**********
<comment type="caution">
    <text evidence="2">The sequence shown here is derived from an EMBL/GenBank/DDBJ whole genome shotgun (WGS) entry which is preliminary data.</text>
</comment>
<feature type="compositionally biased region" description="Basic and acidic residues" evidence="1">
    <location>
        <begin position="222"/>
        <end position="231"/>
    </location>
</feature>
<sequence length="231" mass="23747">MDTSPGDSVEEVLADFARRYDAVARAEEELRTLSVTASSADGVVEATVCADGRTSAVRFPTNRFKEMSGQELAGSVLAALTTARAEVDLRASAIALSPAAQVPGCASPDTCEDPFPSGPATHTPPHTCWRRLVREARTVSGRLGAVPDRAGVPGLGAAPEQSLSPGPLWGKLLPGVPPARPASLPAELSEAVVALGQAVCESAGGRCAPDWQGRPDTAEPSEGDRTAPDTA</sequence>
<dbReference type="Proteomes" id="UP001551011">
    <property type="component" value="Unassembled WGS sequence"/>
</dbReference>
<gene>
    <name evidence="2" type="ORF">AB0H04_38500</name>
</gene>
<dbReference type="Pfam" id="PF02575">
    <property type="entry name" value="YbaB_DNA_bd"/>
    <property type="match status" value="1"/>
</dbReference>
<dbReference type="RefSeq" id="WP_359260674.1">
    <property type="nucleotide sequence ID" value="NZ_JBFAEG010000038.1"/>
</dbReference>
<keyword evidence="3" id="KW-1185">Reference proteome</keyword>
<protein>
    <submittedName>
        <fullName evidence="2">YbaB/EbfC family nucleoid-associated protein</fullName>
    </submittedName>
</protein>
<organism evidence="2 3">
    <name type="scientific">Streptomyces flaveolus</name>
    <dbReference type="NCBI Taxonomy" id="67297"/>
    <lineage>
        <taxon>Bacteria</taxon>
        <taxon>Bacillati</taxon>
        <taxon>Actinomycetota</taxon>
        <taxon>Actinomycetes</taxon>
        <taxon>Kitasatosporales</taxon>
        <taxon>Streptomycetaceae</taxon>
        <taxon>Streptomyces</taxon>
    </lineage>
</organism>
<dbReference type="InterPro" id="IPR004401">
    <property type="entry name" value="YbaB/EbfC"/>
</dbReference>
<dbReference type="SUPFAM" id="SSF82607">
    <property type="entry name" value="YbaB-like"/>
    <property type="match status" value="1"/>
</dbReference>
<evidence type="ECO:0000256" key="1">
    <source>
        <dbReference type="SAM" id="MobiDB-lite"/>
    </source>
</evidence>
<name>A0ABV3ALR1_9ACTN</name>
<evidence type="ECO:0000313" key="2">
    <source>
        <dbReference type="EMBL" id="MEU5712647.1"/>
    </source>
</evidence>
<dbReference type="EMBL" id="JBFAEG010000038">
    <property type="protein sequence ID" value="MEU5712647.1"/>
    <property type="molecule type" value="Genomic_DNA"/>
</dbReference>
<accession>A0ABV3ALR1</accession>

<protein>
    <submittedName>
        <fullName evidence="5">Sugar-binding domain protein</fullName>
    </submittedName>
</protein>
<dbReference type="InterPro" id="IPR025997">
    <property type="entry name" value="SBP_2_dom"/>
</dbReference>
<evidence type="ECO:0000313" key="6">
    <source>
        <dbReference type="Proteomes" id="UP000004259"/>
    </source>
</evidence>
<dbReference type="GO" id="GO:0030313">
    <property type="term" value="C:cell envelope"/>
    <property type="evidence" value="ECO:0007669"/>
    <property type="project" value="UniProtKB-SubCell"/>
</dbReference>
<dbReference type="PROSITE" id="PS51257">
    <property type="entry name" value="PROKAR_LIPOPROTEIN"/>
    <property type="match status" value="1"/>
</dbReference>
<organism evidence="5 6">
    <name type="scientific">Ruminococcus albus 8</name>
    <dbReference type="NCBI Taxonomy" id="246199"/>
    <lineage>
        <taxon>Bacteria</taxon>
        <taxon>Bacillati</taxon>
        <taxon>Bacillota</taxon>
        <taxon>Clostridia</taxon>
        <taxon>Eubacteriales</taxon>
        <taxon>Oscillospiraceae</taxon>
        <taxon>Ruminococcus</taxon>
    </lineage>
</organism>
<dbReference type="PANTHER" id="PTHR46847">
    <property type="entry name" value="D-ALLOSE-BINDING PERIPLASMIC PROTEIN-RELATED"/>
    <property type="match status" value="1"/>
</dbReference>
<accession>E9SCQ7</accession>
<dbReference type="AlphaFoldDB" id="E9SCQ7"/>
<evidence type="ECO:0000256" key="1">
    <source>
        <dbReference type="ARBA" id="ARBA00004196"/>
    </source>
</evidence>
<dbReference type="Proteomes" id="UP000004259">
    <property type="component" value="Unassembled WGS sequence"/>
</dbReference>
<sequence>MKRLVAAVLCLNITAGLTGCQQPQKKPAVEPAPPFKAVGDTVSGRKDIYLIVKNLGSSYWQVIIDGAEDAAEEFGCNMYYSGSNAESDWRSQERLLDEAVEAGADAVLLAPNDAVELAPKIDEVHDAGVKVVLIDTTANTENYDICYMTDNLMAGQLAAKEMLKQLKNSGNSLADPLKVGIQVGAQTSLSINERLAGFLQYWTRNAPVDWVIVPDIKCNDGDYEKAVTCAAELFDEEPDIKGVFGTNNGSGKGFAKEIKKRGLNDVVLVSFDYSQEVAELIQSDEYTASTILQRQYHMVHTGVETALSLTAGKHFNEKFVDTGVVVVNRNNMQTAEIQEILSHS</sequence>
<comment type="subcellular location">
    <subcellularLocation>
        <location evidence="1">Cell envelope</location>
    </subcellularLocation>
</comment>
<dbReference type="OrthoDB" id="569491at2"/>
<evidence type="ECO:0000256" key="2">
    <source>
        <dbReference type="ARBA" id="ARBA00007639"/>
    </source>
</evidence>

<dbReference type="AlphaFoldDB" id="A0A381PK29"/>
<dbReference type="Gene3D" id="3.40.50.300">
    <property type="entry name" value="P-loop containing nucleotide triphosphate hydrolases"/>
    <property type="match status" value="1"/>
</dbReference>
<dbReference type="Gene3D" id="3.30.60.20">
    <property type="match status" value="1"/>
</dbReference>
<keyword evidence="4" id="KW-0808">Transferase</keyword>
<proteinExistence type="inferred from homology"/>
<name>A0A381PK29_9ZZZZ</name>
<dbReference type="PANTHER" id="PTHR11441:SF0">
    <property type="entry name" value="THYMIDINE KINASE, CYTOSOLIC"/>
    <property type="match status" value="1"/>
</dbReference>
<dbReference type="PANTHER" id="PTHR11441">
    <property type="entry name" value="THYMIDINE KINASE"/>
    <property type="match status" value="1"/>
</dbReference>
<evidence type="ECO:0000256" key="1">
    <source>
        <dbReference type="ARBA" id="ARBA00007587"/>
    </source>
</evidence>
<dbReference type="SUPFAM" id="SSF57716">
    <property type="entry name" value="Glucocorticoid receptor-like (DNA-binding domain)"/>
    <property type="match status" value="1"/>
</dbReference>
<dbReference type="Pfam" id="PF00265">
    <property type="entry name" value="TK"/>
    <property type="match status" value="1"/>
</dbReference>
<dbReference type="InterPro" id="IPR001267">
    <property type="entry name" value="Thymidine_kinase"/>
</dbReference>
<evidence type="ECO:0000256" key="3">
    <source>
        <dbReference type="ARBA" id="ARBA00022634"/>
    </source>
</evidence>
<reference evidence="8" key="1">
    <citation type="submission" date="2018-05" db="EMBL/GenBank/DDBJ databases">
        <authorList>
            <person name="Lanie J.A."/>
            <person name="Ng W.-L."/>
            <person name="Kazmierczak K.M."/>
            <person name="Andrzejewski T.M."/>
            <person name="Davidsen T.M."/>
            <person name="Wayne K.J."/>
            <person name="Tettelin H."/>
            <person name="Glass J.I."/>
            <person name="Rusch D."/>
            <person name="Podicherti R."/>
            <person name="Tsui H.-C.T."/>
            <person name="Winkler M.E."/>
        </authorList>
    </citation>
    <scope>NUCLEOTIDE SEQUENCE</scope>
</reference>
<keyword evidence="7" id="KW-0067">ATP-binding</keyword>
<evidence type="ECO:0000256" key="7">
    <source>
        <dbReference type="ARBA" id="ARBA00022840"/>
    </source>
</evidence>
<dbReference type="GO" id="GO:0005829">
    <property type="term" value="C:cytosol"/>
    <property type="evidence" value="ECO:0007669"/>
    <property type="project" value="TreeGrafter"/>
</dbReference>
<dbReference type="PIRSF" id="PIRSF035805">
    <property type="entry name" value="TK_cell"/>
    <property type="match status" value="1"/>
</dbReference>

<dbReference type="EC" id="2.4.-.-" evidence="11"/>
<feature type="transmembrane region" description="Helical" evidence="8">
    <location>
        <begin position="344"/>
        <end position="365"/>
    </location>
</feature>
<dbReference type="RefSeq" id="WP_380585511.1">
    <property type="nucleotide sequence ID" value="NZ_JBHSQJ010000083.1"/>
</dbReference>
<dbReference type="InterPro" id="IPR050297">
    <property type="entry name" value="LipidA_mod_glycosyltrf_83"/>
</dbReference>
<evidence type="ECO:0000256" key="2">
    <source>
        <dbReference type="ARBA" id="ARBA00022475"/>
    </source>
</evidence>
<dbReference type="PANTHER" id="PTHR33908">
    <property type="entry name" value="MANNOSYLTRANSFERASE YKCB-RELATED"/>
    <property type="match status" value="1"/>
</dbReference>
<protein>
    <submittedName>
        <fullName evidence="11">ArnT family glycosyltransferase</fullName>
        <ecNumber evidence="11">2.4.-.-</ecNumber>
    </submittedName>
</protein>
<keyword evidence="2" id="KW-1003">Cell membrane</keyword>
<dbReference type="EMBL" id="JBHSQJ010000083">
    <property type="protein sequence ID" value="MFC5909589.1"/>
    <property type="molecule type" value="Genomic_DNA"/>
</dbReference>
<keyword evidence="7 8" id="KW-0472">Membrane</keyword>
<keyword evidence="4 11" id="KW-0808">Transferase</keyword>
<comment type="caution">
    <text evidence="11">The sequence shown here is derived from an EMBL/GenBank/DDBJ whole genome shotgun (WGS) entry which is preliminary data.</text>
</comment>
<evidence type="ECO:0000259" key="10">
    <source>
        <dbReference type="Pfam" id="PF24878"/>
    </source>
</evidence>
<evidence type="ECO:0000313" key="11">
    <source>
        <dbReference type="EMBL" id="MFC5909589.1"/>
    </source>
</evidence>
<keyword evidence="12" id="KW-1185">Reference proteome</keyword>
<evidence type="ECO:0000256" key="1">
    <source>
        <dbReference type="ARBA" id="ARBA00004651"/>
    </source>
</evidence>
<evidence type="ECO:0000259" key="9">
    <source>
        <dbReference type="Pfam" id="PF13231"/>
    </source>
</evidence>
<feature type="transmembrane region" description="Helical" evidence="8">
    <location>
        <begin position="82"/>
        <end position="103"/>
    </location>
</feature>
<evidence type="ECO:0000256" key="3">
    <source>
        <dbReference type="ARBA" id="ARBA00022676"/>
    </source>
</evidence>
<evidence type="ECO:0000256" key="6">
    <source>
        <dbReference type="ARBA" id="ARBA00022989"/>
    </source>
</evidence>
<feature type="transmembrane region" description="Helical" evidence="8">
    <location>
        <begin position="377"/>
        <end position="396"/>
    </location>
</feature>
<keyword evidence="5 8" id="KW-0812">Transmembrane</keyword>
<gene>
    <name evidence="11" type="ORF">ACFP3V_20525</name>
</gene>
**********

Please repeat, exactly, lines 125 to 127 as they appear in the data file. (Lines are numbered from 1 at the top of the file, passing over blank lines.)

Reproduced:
    </source>
</evidence>

<dbReference type="AlphaFoldDB" id="A0A381PK29"/>